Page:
Bystander intervention training teaches sophomores throughout October

Students at the training sessions receive plastic, wallet-sized cards with intervention strategies and engagement phrases on them. Photo by Matthew Serafin /[email protected]

Maredithe Meyer, Health Reporter

The Marquette Takes Action Bystander Program is training the entire sophomore class this month on intervening in instances such as gambling, anger, intoxication, loitering and burglarizing.

“Bystander intervention training is a life skill,” Marquette Police Department Lieutenant Jill Weisensel said.

Weisensel and Sarah Johnson, coordinator for alcohol programs, teamed up to design the program in 2012. Their team is made up of several student facilitators from various grade levels.

The training stemmed from Marquette’s sexual violence prevention training that started in 2011 and included a small part about bystanders. Since then, the bystander training grew into a broader program.

“It teaches students how to recognize situations that are suspicious or going bad and how they can intervene to prevent things from getting worse,” Weisensel said.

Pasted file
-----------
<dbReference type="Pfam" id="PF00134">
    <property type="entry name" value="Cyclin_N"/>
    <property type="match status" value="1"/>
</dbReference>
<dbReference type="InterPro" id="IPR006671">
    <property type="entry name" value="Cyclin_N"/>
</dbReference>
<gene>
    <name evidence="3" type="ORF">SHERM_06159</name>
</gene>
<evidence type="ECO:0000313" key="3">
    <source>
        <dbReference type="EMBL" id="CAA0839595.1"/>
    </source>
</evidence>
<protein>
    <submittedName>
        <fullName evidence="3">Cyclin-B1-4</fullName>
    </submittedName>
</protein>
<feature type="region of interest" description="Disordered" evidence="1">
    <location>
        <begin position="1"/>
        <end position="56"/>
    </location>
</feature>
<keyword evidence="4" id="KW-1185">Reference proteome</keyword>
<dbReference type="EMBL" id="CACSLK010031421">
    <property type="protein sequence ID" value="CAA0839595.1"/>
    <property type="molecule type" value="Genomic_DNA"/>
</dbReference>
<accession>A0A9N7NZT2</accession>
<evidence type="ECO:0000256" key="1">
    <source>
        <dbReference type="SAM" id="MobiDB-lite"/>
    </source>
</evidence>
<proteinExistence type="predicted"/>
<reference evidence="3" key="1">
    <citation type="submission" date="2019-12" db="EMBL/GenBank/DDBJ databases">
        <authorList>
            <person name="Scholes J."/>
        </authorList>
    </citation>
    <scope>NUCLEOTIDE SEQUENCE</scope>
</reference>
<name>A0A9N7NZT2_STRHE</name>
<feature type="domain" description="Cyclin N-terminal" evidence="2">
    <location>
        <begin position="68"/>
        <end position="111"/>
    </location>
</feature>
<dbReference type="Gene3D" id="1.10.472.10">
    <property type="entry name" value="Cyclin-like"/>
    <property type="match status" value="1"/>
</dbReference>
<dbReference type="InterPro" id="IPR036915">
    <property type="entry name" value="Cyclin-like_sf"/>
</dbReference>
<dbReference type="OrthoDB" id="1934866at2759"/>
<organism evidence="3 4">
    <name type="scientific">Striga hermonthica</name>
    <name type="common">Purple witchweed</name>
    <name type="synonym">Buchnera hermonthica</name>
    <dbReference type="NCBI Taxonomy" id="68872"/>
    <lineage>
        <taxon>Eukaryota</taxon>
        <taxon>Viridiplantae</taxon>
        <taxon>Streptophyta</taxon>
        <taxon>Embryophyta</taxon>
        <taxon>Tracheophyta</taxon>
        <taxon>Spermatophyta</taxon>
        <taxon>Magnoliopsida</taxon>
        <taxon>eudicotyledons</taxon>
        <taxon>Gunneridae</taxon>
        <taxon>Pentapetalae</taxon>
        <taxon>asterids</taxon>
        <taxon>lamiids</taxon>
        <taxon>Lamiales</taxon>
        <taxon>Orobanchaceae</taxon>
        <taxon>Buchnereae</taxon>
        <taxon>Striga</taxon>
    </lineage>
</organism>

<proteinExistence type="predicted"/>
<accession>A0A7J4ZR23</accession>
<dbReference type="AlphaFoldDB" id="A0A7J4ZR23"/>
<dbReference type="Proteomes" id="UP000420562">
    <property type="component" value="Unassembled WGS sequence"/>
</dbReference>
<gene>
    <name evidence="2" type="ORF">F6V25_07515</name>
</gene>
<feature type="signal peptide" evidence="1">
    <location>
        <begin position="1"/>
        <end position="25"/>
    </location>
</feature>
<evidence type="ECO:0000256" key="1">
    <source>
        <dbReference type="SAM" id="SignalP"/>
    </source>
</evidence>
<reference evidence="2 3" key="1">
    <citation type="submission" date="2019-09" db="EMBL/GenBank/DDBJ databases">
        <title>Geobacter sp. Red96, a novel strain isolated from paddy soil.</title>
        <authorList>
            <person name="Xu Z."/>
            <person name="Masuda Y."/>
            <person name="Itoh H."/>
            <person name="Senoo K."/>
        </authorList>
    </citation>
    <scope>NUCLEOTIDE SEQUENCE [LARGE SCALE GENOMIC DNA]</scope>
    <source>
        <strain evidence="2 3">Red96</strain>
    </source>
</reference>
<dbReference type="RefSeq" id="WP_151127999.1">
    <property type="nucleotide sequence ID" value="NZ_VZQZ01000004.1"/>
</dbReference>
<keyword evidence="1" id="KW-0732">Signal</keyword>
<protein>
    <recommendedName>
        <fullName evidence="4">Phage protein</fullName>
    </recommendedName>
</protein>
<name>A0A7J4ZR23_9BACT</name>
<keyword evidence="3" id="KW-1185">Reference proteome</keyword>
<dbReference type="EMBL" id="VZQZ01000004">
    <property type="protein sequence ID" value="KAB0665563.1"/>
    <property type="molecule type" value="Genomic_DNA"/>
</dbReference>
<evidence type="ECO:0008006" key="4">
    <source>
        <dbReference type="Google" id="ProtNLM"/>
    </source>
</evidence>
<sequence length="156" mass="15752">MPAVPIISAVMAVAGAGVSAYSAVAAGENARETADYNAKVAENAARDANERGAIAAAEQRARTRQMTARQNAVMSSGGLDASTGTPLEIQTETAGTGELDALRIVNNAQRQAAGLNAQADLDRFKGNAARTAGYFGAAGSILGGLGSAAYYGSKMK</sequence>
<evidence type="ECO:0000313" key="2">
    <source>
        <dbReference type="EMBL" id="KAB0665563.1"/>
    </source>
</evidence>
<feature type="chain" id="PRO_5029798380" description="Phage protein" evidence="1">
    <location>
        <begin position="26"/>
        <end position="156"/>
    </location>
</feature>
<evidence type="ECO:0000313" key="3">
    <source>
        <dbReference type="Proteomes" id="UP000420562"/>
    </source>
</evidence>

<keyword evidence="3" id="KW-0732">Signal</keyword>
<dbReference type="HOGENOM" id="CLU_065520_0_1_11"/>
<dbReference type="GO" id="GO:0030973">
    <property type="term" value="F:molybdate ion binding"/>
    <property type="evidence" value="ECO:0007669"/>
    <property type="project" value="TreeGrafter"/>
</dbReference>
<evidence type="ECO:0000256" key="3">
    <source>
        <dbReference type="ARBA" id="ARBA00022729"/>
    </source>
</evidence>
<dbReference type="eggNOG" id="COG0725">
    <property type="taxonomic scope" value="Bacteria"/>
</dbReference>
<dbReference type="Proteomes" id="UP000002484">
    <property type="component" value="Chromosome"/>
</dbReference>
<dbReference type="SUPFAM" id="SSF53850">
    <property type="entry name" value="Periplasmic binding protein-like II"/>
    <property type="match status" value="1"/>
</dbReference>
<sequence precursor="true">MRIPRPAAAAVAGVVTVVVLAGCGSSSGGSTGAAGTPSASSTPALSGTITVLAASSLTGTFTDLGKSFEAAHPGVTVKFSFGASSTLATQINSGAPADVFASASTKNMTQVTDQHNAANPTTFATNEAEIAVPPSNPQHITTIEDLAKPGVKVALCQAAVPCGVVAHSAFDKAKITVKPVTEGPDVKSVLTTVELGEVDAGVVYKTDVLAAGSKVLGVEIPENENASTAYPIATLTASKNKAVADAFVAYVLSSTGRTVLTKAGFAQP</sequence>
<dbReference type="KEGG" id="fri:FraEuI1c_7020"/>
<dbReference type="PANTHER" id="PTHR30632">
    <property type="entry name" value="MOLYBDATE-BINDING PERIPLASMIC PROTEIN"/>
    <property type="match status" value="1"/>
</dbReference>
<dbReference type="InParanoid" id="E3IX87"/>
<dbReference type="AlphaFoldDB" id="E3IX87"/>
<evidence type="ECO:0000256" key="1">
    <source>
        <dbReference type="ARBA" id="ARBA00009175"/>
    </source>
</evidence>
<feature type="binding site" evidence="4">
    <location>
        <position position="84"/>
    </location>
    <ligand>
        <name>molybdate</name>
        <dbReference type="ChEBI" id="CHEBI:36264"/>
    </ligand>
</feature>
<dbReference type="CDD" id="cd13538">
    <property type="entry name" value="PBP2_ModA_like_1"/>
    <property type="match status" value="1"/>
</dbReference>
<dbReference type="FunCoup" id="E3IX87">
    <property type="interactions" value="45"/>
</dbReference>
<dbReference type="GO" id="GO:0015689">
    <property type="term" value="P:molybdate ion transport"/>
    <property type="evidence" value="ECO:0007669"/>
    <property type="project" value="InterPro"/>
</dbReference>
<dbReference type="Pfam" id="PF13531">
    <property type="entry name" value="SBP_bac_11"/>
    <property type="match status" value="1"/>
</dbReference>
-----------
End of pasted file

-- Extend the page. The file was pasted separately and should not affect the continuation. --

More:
Takes Action trained sophomores living in McCabe Hall last year as a pilot before the university authorized this year’s full-class training.

Weisensel said 1,600 people will be trained this month.

“It will be interesting to see what kind of impact that will have,” she said.

Courtney Boler, a sophomore in the College of Business Administration, went through the training last week.

“I think this training enhances the overall atmosphere of Marquette’s campus and shows what Marquette is all about,” Boler said.

Weisensel and Johnson trained 150 RAs and graduate students to train the sophomores. The hour-long training sessions take place every Tuesday and Thursday until the end of October and are divided up by residence hall and floor.

“As students, we feel like we are in our own bubble and nothing will happen to us, but we sometimes forget that we live in a city and we still need to be aware of our surroundings,” said Bridget Mountain, a sophomore in the College of Communication.

Each session involves learning the theory behind bystander intervention, communication skills and personal safety awareness skills. At the end of the sessions, students break into small groups and act out scenarios.

“They can build confidence in their skills and see how the strategies work,” Weisensel said.

The training starts and ends with an assessment to test knowledge and see how comfortable students are with intervening.

“After doing the training, it’s comforting to know that people on campus will be educated on how to help each other out if a situation comes up,” Boler said.

Students at the training sessions receive plastic, wallet-sized cards with intervention strategies and engagement phrases on them.

“We always encourage students to learn more about safety or come do a ride-along if you want to learn more about MUPD,” Weisensel said. “The more exposure you have on campus, the safer you will be in it.”

MUPD offers other safety services for students such as self-defense training and personal safety awareness training.